Thinking Perspectives: The Layered Meaning of Heinrich Tessenow’s Drawings (1901 – 1926)

Research output: ThesisDissertation (TU Delft)

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Abstract

An architectural perspective drawing gives a naturalistic spatial representation of an architectural project, which is usually represented in orthographic drawings, such as floorplans, sections, and elevations. However, that same perspective drawing can also express theoretical architectural concepts and ideas in a non-verbal, but highly communicative way. To investigate that particular quality, this dissertation takes a systematic look at the historical case of the perspective drawings made by the German architect Heinrich Tessenow (1876-1950), focusing on the period between 1901 and 1926. Tessenow, one of the key figures in early twentieth-century German architecture, was mostly interested in the Kleinwohnung (small workers’ and lower-middle-class house) and the Kleinstadt (small town)

Initially, Tessenow’s perspectives appeared in various well-read architectural journals, such as Bautechnische Zeitschrift and Deutsche Bauhütte. These journals not only offered the drawings (and their maker) a publishing platform but also actively invited various writers to respond to them, thus contributing to a lively public discourse on architecture. As a consequence, perspective drawings played a major role in Tessenow’s first three publications, Zimmermannsarbeiten (1907), Der Wohnhausbau (1909) and Hausbau und dergleichen (1916). In all three books, perspective drawings were much more than illustrations or building visualisations to his texts: they actively contributed to Tessenow’s architectural thinking and his emerging visual theory of architecture.

This dissertation wants to address some basic questions that relate to this: what is the meaning of these perspectives in Tessenow’s visual theory of architecture and what role did they play in the development of his thinking on the Kleinwohnung?

To answer these questions, a great number of perspective drawings are collected from various sources. Quite deliberately, these drawings are detached from their immediate context, regarding the projects they depict, the media in which they appeared and their chronological order. This collection of detached drawings is then subdivided into three main thematic categories that summarize Tessenow’s oeuvre in these years and all relate to the Kleinwohnung: Haus (house); Raum (room or space) and Sache (thing or object).

To relate Tessenow’s perspective drawings to his architectural thinking, three epistemic architectural notions are distilled from writings by both Tessenow and some of his contemporaries. These notions are Empfindung (sensibility), Abstraktion (abstraction) and Gewöhnlichkeit (ordinariness) and their epistemic character follows from the fact that they not only define Tessenow’s architectural thinking but relate to a broader German architectural culture.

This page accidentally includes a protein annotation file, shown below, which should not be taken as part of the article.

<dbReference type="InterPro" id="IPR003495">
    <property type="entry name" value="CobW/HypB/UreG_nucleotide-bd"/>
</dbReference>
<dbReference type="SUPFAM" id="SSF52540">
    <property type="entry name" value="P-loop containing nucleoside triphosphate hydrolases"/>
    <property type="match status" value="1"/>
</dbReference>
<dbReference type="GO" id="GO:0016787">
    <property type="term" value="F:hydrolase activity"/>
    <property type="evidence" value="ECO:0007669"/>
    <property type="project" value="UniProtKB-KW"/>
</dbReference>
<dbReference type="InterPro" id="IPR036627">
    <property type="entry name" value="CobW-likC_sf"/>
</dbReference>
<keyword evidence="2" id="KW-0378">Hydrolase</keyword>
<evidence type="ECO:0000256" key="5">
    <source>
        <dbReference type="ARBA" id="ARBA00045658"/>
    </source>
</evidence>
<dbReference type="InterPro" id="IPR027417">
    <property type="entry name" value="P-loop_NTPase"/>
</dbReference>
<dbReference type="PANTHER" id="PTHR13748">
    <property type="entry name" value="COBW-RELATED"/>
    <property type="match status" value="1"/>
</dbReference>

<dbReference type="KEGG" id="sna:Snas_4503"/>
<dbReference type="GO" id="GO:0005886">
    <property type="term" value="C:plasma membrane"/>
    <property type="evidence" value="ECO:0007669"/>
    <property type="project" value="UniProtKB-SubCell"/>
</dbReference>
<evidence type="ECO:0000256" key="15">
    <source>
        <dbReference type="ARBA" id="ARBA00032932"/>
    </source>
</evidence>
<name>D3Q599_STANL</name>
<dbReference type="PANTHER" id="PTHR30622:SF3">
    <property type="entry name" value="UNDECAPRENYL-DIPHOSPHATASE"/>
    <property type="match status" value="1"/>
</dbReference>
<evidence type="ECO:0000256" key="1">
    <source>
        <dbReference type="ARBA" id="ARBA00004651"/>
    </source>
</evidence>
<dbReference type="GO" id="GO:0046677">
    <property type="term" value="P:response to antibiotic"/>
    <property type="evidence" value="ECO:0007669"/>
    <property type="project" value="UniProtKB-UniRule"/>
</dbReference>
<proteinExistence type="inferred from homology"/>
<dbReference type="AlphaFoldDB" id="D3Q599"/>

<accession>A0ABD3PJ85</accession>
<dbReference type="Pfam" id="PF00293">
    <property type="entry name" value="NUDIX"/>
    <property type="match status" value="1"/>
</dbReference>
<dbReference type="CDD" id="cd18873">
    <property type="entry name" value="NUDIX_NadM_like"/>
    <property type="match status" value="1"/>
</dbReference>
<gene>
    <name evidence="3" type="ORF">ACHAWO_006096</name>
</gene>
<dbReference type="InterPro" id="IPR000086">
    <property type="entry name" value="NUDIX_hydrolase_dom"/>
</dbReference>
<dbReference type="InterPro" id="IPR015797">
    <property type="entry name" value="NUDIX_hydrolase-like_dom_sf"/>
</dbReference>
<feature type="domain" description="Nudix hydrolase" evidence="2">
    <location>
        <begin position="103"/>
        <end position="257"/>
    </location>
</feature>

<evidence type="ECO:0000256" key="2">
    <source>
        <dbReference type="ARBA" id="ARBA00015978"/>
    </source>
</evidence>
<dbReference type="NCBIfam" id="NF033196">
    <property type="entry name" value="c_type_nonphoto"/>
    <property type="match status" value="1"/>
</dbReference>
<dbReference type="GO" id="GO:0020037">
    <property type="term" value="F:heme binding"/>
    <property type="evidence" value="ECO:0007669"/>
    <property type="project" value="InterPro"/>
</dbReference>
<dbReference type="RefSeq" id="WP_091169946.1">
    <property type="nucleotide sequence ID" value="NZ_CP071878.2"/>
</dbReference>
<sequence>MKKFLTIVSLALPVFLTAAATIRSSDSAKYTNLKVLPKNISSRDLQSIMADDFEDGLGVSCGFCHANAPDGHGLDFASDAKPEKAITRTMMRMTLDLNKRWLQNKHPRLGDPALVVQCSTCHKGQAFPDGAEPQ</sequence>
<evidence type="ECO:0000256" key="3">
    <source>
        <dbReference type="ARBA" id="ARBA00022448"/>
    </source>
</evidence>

By intersecting these notions with the drawings arranged in the categories of Haus, Raum and Sache, it becomes possible to select more than 20 sets of related drawings that are then subjected to a comparative iconographic architectural analysis, in which the typological organization of building, space or object; and the formal composition of its appearance are linked to aspects such as its immediate setting, spatial delineations and material expression. The method of juxtaposing perspective drawings with a similar subject and subsequently comparing these drawings makes it possible to reveal general patterns and qualities related to the depicted subject beyond the individual case. Together, these analyses form the basis of a series of speculative reconstructions of Tessenow’s inquiries into several relevant topics related to the Kleinwohnung.

Besides the historical significance of Tessenow’s case, the analyses presented in this dissertation also demonstrate the significance of perspective drawing. They make clear that this kind of drawing was, and is, able to bring together different scales, elements and atmospheres in one image, which is immediately understandable to both architects and to all the others involved in architecture and building. They also show how perspective drawing can contribute to architectural thinking and thus forms an important theoretical tool that continues to be relevant in the present day.
Original languageEnglish
Awarding Institution
  • Delft University of Technology
Supervisors/Advisors
  • Avermaete, T.L.P., Supervisor
  • Havik, K.M., Supervisor
Award date14 Nov 2022
Publication statusPublished - 2022

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